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Final Word: Time to scrap Arizona's tax credit for school donations?

Wednesday's article on AZCentral details the successes and failures of Arizona's public school tax credit program.

In essence, the program allows Arizona taxpayers to take a bit off their tax bill and direct it at a particular elementary, middle or high school of their choice.

It was passed by the legislature back in 1997 as a way to get approval for a PRIVATE school tax credit. Public school teachers, as you might imagine, hated the idea of private school kids getting the benefit of the tax dollars that were supposed to go to pay for public schools, so adding the public school option helped to get it passed.

You have to pay taxes anyway, right? So why shouldn't you be able to driect your dollars to the schol your kids go to, or your grandkids or neighbros go to?

Simple: The rich schools get the money and the poor schools don't.

The schools that account for most of the "free lunch" takers, you know those? The parents whose kids don't make enough money to pay taxes? They won't pay the tax credit because its EXTRA. It's not fair.

Public schools are SUPPPOSED to be as equal as possible, as much "like each other" as is made possible by the law, society, and the enghborhoods in which they are built. Inequality comes in a lot of forms, from the income and education level of the parents, availability of those parents, and health and well being of the students.

We all know these factors result in higher test scores and college acceptance rates at the wealthier schools. So why is it ok for Catalina Foothills to make $918,827 in 2012, when 58 comparable high schools raised NOTHING?

Look, if you want to donate to your kids school, donate. Give your time, your money, or your car, if you want.

Maybe it's time we scrapped the tax credits for everyone?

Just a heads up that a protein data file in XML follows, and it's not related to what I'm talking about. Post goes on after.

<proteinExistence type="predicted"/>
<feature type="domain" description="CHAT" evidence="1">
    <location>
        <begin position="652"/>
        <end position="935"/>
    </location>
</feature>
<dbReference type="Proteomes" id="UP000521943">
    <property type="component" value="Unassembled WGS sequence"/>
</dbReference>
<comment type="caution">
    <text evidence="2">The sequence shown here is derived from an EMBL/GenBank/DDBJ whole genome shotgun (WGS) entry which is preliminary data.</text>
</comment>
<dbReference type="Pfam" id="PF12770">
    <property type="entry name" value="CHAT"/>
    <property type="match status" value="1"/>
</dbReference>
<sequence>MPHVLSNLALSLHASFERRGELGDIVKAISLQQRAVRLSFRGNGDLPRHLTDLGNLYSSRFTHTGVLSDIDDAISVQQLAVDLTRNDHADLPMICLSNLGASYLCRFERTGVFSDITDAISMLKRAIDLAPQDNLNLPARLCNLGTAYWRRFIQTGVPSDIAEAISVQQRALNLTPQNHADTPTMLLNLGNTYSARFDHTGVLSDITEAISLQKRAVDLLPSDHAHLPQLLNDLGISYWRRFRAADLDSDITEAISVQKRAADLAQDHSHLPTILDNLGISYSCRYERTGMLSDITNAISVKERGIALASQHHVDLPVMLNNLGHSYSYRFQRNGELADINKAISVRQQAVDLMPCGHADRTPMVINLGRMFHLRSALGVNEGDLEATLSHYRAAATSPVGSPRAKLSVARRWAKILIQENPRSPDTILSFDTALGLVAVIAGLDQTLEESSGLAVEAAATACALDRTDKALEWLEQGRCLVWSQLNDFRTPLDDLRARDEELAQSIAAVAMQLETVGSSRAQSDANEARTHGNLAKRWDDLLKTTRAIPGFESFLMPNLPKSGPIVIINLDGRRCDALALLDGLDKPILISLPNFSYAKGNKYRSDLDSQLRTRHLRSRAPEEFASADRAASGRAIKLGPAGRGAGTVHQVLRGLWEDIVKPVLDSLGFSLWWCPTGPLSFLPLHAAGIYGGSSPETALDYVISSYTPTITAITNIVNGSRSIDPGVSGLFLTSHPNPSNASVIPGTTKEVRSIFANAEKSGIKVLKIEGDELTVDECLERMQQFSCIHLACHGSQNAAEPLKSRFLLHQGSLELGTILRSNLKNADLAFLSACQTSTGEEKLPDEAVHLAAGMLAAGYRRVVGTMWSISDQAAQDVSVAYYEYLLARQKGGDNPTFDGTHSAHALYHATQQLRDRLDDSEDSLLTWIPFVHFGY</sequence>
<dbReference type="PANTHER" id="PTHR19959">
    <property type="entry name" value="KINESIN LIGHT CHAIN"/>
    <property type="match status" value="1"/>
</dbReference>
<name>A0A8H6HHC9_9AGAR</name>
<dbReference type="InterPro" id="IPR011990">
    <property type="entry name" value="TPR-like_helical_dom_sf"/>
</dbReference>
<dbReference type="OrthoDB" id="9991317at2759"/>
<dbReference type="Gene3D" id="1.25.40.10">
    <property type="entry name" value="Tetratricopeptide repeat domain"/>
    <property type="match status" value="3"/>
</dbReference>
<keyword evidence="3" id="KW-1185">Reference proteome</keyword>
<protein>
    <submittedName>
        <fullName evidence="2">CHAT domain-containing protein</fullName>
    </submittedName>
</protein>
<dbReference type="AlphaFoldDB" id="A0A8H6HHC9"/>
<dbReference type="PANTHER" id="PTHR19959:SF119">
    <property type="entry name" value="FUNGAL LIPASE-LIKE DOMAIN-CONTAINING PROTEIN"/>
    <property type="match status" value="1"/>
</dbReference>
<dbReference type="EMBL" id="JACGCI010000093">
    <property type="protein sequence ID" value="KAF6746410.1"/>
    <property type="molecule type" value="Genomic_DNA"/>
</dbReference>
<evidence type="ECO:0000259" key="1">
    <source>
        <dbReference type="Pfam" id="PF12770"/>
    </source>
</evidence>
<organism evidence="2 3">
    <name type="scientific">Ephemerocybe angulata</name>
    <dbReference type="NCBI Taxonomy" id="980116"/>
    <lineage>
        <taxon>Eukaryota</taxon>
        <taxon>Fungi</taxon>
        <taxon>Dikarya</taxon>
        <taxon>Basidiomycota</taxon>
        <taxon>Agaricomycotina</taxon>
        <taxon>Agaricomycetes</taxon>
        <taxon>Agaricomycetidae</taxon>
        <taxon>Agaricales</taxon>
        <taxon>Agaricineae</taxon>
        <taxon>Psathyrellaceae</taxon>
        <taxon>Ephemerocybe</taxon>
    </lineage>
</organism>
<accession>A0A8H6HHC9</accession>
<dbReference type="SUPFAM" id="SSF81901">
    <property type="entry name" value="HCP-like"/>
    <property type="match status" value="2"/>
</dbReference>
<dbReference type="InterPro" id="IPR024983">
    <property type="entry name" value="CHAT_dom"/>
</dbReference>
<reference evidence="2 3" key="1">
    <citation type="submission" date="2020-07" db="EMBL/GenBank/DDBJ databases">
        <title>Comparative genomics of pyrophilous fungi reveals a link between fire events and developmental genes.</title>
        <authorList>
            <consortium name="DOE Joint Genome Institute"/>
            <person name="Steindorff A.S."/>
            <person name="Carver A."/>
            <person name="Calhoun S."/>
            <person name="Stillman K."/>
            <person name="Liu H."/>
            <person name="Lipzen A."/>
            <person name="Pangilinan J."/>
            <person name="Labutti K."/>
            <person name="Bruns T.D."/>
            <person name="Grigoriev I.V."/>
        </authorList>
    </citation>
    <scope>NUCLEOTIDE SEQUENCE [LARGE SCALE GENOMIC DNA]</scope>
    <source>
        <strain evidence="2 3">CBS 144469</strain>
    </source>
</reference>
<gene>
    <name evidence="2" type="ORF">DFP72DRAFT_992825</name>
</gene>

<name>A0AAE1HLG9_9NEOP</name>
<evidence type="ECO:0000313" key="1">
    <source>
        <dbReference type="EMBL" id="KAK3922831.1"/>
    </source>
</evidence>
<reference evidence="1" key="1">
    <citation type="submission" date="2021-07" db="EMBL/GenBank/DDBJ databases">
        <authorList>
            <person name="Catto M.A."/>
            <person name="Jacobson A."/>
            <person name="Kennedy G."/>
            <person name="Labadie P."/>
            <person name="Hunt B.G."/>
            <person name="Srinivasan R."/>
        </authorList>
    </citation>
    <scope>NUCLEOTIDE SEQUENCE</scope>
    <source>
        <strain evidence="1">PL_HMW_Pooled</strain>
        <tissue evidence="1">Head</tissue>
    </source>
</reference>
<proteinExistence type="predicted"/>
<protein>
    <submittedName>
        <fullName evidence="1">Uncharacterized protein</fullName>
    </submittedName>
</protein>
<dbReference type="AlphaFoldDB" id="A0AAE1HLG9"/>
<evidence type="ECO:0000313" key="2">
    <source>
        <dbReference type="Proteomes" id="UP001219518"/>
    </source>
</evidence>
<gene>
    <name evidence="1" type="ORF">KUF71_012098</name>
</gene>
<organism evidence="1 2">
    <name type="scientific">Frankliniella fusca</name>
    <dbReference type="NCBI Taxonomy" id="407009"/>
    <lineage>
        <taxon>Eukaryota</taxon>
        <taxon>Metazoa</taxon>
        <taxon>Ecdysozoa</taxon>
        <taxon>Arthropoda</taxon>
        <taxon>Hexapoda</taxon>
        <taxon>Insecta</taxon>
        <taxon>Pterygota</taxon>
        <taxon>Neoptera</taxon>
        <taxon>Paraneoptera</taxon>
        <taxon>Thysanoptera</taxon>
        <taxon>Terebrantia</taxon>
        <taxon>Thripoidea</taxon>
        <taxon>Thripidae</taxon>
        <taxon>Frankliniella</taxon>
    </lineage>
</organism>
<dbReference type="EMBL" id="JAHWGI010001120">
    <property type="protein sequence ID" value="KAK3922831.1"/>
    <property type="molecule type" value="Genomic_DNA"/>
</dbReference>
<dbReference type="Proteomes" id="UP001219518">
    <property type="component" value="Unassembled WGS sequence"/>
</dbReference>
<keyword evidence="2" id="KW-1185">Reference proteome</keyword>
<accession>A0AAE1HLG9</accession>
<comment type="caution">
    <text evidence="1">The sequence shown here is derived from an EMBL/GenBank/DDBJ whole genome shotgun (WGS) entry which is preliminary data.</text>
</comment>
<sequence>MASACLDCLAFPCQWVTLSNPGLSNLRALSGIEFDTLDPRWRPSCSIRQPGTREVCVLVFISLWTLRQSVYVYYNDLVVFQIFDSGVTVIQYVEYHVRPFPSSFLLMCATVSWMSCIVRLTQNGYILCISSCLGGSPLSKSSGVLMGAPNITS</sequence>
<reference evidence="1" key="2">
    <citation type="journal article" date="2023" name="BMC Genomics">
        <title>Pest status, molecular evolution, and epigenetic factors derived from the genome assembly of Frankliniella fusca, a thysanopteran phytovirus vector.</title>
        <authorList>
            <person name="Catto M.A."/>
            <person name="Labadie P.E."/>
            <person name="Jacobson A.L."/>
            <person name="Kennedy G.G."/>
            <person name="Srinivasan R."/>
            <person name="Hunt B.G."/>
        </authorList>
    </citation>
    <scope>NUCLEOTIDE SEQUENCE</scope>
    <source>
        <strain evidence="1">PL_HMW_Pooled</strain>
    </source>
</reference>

About the Author

Karie Dozer is host of Arizona's Noon News.

She has been an on-air personality nearly continually since her college days. She loves radio because it is intelligent, immediate and almost always available.

She is the youngest of nine children from a Midwestern Catholic family where she learned to be heard, fight for a place at the table and find humor in almost everything. She was hired as a news intern while a senior at ASU's Cronkite School, and found that covering human stories like the OJ Simpson white Bronco chase and the 1992-93 Phoenix Suns was too much fun to pass up.

She loved life in the newsroom with all the action and crazy personalities to go with it. She anchored and covered some sports too, until politics dragged her away. She served as press secretary for Arizona's Attorney General Grant Woods for a five-year stint before jumping back to radio on a part-time basis. Three years ago she got back in the biz on a more regular basis as a midday host on what is now KTAR News. She has a passion for the breaking news of the moment, education, local politics, great food, sports and fitness. She has trouble turning down a good argument, a good book or a good glass of wine.

In her spare time she takes care of her boys, (husband Rich, son Jack, and yellow lab Buddy,) and bakes awesome chocolate chip cookies. She enjoys the quality of life the Valley offers her family and the natural beauty of Arizona. Her favorite places are golf courses, her own kitchen, the city of Flagstaff, and wherever her family is.

She considers herself lucky to work with the amazingly talented people of KTAR radio.


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